My weight stayed in the 265-270 range until about nine weeks ago, when I finally decided to really do something about it. The method doesn’t matter, but the progress does:

A graph of my weight loss with the last recorded weight of 234.6 showing.
If this was an ad for a weight loss thing, this is where it would say “results not typical.”

Losing the weight has been great, but I’m more happy about the invisible benefits than my appearance. I can do things like ride my bike up hills without stopping. My resting heart rate has dropped by 15bpm. My apnea dropped to “really loud snoring” – not great for Katherine’s sleep, but good for mine.

I’m not done yet – you wouldn’t believe how far I’d need to go to officially move out of the “overweight” range – but it’s pleasant for my weight on my license to be too high instead of too low.

…and yes, it’s “driver license,” not “driver’s license.” At least it is in California.

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Move Over, Weight Watchers!

Our old bathroom scale does that thing where it gives a different weight every time you step on it. So I did some research and bought a scale listed as most consistently accurate. I weighed myself this morning and it claimed I lost a couple of pounds overnight. I thought “You bought this because the old one wasn’t working right- of course they don’t match.” To prove it I weighed myself on the old scale.

It also said I lost a couple of pounds overnight.

I have learned the secret of rapid weight loss: MAKE YOUR OLD SCALE JEALOUS.

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I make important things.

Sometimes a dumb idea appears and must be indulged.
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Please enjoy some bad writing about sex

Don’t write like this. If you do write like this, don’t send it to a publisher. It’s creepy, embarrassing, and hilarious. You could be doing much more valuable things, like finally cleaning out that space under the kitchen sink or taking a really good nap.

Also: don’t publish writing like this. That’s paper that could be still be trees. Instead it’s a permanent record of a complete lack of understanding of composition, physical intimacy, and basic anatomy.

I changed my mind. Publish all writing like this. It accidentally brings the reader satisfaction. I hope that’s not a parallel to anything in the authors’ lives.

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Today in “Pictures I Felt Obligated to Take Even Though I felt Creepy Taking Them”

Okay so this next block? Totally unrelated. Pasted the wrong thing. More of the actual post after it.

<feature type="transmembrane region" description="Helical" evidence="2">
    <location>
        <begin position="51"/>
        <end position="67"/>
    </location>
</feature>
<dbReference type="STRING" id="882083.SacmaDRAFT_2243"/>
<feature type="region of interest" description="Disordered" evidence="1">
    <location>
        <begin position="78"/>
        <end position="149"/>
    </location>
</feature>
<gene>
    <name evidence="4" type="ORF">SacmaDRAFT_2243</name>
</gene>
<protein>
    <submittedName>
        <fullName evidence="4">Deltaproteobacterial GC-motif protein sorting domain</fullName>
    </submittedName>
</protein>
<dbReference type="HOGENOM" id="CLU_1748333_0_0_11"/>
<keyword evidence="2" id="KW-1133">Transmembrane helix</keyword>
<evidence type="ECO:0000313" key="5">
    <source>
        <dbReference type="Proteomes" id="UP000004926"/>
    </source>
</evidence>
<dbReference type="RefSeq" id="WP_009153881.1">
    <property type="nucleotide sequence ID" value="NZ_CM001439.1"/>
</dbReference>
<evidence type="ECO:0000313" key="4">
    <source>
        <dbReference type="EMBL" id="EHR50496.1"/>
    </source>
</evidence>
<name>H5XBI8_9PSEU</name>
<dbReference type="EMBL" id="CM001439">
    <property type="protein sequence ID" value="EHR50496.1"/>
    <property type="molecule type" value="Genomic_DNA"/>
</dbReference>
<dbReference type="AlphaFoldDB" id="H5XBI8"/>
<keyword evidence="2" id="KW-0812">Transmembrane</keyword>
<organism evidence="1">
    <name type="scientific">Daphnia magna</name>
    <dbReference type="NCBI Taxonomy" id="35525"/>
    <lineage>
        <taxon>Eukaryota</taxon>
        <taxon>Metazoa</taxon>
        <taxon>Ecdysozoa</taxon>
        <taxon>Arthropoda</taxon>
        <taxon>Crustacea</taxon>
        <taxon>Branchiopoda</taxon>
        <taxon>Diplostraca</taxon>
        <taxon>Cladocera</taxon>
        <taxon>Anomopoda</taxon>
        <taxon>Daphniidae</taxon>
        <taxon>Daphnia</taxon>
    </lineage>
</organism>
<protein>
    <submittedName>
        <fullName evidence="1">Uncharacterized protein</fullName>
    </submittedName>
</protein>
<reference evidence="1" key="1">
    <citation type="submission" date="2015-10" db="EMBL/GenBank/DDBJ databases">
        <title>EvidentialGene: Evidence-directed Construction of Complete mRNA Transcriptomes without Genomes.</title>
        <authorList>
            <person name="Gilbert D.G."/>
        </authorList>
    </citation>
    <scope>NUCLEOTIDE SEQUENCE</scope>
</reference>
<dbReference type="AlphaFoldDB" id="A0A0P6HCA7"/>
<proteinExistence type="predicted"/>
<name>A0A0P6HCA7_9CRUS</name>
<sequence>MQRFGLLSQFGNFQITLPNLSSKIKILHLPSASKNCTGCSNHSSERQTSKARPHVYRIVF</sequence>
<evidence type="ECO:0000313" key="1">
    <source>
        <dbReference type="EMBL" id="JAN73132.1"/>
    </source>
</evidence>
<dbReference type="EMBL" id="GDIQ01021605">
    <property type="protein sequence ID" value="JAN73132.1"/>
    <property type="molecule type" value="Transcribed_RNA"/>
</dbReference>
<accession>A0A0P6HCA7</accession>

DOG_4132
Click the picture to embiggen.

Bonus: The Moment I Felt the Most Like a Jerk

I was at the light when I saw the man sleeping. I found a parking spot, got out my camera, walked to a good vantage point, and… the man sat up. Then I got annoyed. Yes, I got annoyed that a homeless man dared to re-position himself on a crappy, uncomfortable bus bench before I could take a picture of him.

Bonus: The Moment I Felt the Second-Most Like a Jerk

When I took this picture.

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Storyboarding

My monkeys make movies. I make my monkeys make storyboards. When they make their first ones, they almost always use stick figures, which makes it really hard to know things like character size, position, and direction. I’ve started pushing them toward variations on Ivan Brunetti’s cartooning, and it’s really helping them be more expressive on the page.

Wisdom Tree Storyboard
Storyboard for The Wisdom Tree
Storyboard for The Wisdom Tree
Storyboard for The Wisdom Tree

It’s kind of surprising how much the simple shapes can express. And the kids are actually trying to match their shots to their storyboards. Neat!

If you want to try some Brunetti for yourself, he’s got a book: https://www.amazon.com/gp/product/0300170998/ref=ox_sc_act_title_2?smid=ATVPDKIKX0DER&psc=1

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My Least Favorite Call For Donations

I like Children’s Hospital Los Angeles. I even (briefly and indirectly) worked for them. But I don’t care for this:

Children's Hospital donation request with a nickel
If I had a nickel for every time I got one of these…

I understand that donations matter and that every nickel counts. I understand that sending money, even a nickel, draws attention to the request. And I also understand that a mailer with a nickel costs at least a nickel more than a mailer without one. Don’t send me money when you’re asking me for money. It’s weird.

Again, I have nothing against CHLA. They do good stuff. You should give them money. Go to chla.org/give and throw a few bucks in to help some sick kids. I just did. But tell them Luke doesn’t want their nickels.

…and no fair pointing out that their marketing not only worked on me, but got me to advocate for them as well.